“I look forward to signing this important legislation,” he added.

The specified 24 hours of training are “ideal” for school staff, said DeWine’s Press Secretary Dan Tierney. He did not comment on whether the omission of anti-bias requirements was an oversight, nor on what changed the governor’s mind since calling for increased police training in 2014.

The legislation comes after a June 2021 Ohio Supreme Court decision interpreted an already existing state law on arming teachers to mean school staff were required first to complete over 700 hours of training before carrying guns. While the new bill drops that number to 24, school districts can set a higher bar if they choose. Districts that adopt the policies will have to inform community members that an adult on campus is armed.

Among those opposed to the bill are the Ohio Federation of Teachers, the Fraternal Order of Police of Ohio and numerous other groups.

The state did not have any known incidents of gun misuse, nor of teachers unfairly targeting students of color before the 2021 court ruling, Rep. Thomas Hall, the bill’s sponsor, pointed out in a message to The 74.

‘Almost instant accessibility’

With a concealed carry law that went into effect statewide June 13, teachers in districts that allow them to be armed could come to school with their gun tucked into a pocket, waistband or holster.

“What we don’t want, in my personal opinion, is for [teachers] to have to run down the hall to a locker and grab a weapon," state Sen. Jerry Cirino, a co-sponsor of the bill, told The 74. "That kind of defeats the purpose. … I would want to have [guns] in the classroom, if it’s the case of a teacher, so that they have access if somebody were to attack an individual classroom.

“We’re going to have to find the right methods so that we have almost instant accessibility, because that’s how [school shootings] happen,” he continued, “but also not make it possible for a weapon to be grabbed by the wrong person in school, even accidentally.”

Firearms getting into the wrong hands is a concern held by many of the bill’s opponents. In other states, guns brought to school by teachers have ended up in the possession of students. In one case, a loaded gun fell out of the waistband of a Florida substitute teacher while he was doing a backflip on the playground.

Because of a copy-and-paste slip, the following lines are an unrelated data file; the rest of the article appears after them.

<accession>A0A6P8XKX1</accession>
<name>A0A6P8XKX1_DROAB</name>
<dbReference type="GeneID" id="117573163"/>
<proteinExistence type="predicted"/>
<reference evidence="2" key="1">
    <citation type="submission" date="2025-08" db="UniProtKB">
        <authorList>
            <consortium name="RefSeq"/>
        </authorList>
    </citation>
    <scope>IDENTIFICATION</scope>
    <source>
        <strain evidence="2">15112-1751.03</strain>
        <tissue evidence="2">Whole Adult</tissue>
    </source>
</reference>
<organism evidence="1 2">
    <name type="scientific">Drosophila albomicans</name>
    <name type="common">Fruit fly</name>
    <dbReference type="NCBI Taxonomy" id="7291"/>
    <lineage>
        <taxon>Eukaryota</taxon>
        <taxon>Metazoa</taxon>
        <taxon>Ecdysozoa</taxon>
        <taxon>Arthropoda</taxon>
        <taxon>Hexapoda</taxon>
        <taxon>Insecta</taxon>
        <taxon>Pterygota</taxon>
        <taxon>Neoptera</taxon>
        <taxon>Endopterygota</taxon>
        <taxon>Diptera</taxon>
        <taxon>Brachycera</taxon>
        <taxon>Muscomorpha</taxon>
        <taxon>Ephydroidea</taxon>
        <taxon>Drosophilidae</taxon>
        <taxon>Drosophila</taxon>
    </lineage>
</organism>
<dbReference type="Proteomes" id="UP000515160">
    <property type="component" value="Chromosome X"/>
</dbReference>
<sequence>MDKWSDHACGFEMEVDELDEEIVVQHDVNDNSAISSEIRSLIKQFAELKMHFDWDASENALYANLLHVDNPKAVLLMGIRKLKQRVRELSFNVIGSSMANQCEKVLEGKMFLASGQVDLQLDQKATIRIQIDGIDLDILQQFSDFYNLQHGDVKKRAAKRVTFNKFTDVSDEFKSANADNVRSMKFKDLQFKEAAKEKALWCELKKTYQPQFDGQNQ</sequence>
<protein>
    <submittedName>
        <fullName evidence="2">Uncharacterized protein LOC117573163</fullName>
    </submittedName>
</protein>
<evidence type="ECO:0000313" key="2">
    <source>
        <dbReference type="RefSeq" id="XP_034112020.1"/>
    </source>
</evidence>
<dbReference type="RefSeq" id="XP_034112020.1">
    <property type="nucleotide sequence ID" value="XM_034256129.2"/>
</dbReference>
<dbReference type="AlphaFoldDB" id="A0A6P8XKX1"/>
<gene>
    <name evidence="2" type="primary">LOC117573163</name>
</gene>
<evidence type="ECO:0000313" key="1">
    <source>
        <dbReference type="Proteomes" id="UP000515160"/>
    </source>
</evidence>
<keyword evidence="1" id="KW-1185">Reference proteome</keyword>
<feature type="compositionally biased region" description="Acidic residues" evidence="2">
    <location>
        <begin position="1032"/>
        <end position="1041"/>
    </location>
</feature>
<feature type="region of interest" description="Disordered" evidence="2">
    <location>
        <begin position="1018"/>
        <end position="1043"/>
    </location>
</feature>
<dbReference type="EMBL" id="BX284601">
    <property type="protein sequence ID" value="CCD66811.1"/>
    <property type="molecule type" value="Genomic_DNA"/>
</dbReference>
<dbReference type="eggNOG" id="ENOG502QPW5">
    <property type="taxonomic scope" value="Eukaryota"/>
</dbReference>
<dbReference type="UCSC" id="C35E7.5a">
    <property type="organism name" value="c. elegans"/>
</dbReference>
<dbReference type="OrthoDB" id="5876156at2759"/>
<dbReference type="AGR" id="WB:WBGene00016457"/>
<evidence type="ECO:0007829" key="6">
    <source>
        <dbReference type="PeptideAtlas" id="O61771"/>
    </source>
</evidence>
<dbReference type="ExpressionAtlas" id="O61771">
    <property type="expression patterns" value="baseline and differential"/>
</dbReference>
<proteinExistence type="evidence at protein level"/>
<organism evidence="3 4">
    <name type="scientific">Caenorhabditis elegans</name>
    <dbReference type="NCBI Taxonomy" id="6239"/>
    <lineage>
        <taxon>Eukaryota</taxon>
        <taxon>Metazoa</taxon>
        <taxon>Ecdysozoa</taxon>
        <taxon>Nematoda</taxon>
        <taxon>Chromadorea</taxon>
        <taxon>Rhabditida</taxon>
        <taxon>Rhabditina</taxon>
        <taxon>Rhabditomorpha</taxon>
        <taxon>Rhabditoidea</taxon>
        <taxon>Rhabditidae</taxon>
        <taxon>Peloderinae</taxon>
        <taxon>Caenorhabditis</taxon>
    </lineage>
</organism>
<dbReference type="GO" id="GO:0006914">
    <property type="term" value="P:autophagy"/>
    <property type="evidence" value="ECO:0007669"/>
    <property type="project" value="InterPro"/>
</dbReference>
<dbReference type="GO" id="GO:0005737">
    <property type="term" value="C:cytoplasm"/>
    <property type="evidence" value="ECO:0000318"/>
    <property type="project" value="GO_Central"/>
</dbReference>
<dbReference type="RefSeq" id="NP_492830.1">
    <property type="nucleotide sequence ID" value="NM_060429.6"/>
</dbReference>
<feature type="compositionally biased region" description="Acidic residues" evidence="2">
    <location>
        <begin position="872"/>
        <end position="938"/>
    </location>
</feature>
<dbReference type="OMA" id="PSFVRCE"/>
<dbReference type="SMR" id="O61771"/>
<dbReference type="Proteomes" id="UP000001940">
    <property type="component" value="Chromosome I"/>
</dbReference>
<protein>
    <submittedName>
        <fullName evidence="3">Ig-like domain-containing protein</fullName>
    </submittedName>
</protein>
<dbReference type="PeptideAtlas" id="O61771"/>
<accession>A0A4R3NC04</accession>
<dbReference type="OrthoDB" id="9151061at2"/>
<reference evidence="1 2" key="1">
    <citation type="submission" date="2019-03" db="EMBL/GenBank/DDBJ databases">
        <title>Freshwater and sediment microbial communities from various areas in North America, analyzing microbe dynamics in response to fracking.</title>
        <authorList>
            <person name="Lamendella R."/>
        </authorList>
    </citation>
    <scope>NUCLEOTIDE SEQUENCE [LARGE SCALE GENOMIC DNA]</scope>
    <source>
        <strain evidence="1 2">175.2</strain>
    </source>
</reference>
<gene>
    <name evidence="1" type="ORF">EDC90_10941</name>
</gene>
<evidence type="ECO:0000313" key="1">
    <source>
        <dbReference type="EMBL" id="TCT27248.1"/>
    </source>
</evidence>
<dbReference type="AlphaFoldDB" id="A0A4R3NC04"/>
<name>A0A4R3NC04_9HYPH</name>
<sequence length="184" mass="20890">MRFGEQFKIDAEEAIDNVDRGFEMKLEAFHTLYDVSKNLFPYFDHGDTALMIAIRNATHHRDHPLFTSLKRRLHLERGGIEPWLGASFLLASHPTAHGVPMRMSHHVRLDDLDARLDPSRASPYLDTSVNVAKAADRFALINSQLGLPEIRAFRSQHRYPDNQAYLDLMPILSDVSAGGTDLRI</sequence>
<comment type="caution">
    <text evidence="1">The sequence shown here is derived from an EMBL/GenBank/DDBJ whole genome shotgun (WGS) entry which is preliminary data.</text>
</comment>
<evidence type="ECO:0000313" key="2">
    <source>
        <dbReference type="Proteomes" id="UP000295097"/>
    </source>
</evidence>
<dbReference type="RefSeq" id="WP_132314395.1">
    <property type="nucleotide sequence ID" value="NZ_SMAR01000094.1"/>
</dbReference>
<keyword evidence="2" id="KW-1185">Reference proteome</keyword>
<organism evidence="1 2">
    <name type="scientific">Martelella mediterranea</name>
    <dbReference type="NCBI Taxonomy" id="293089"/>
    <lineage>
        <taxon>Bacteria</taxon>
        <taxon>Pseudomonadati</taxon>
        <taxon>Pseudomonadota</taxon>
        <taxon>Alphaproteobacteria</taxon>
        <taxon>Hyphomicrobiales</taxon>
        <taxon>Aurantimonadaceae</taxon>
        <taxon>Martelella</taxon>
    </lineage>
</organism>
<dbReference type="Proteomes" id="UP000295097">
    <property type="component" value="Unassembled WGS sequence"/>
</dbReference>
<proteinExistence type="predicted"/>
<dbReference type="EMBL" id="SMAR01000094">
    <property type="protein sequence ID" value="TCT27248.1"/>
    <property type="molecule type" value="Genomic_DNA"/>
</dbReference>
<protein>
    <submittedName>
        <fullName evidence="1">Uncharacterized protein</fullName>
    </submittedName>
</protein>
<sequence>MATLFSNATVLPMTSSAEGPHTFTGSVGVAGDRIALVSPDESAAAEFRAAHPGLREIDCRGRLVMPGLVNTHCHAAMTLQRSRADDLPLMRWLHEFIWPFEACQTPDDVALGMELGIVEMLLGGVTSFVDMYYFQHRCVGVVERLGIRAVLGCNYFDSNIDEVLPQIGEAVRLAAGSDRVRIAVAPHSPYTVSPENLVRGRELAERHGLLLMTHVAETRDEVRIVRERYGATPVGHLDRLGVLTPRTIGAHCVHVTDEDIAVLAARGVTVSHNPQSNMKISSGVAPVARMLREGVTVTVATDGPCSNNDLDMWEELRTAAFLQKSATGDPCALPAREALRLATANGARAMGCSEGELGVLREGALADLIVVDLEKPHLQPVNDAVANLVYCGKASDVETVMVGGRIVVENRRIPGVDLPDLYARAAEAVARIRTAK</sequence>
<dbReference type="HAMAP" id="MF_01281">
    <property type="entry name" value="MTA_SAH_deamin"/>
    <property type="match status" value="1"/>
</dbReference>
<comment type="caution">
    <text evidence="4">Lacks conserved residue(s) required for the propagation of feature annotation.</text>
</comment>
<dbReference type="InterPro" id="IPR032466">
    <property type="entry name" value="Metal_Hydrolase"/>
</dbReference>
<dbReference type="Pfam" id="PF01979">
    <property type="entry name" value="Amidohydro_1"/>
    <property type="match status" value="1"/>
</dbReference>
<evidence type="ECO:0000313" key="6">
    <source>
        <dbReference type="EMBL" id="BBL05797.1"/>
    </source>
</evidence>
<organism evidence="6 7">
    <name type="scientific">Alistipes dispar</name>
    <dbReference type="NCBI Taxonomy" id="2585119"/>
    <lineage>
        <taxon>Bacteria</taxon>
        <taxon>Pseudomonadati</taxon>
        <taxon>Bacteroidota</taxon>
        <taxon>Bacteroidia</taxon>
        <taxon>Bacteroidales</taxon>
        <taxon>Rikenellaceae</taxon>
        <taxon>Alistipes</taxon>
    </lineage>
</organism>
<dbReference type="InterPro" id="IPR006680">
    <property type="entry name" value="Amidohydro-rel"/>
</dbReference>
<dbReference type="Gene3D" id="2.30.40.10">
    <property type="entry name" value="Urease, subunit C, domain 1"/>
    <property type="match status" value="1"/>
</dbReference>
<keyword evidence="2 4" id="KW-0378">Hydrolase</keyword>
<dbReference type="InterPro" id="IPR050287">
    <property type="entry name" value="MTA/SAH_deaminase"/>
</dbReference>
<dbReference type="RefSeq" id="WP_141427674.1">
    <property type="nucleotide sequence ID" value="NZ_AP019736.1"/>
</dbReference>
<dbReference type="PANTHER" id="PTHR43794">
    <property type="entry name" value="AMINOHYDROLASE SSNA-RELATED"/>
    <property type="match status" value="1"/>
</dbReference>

Districts may adopt their own individual protocols for gun safety and storage under the guidance of a statewide advisory team, explained Hall.

He emphasized that the legislation includes mandated de-escalation training to avoid gun use as a means for resolving issues like school fights.

Cirino, however, said he thinks there could be some circumstances where trained personnel would use firearms not on outside intruders, but on students — including when youth bring knives or guns to school.

When a student is wielding “any weapon that would be capable of threatening somebody’s life or serious injury, I think there could be a justification for an administrator or teacher to use a weapon,” he said.

He expects large buildings to have 10-12 staff carrying guns and smaller ones to have “not more than a half dozen” in districts that adopt the policies. Other legislators, like Rep. Young, stressed that he only expects smaller rural districts who do not have school resource officers on staff to move forward with arming educators.

Holderbaum, the Minerva English teacher, has been thinking about the potential real-world implications of the legislation in her 1,800-student district.

A few years ago, her school did a police demonstration with live gunshots in the gym so staff could recognize the sound. From her classroom, she said, the noise seemed like bleachers being pulled out. It troubled her that the sound didn’t seem out of the ordinary. If teachers were wielding guns, she wondered, how would they differentiate between everyday noises from the gym or cafeteria and gunshots? Would they have to step into the hallway with their finger on the trigger every time they heard something loud?

Doing so, she thinks, would create a culture of fear at school that undermines learning and student well-being.

“If I’m in the middle of teaching Emily Dickinson poetry and I hear this noise and I decide to draw a loaded gun and go into the hallway, that’s going to traumatize my kids,” she said.

“I don’t want that to become commonplace where they’re used to seeing a teacher pull a gun out.”

This article first appeared on The 74 and is reprinted here with permission. See more from The 74.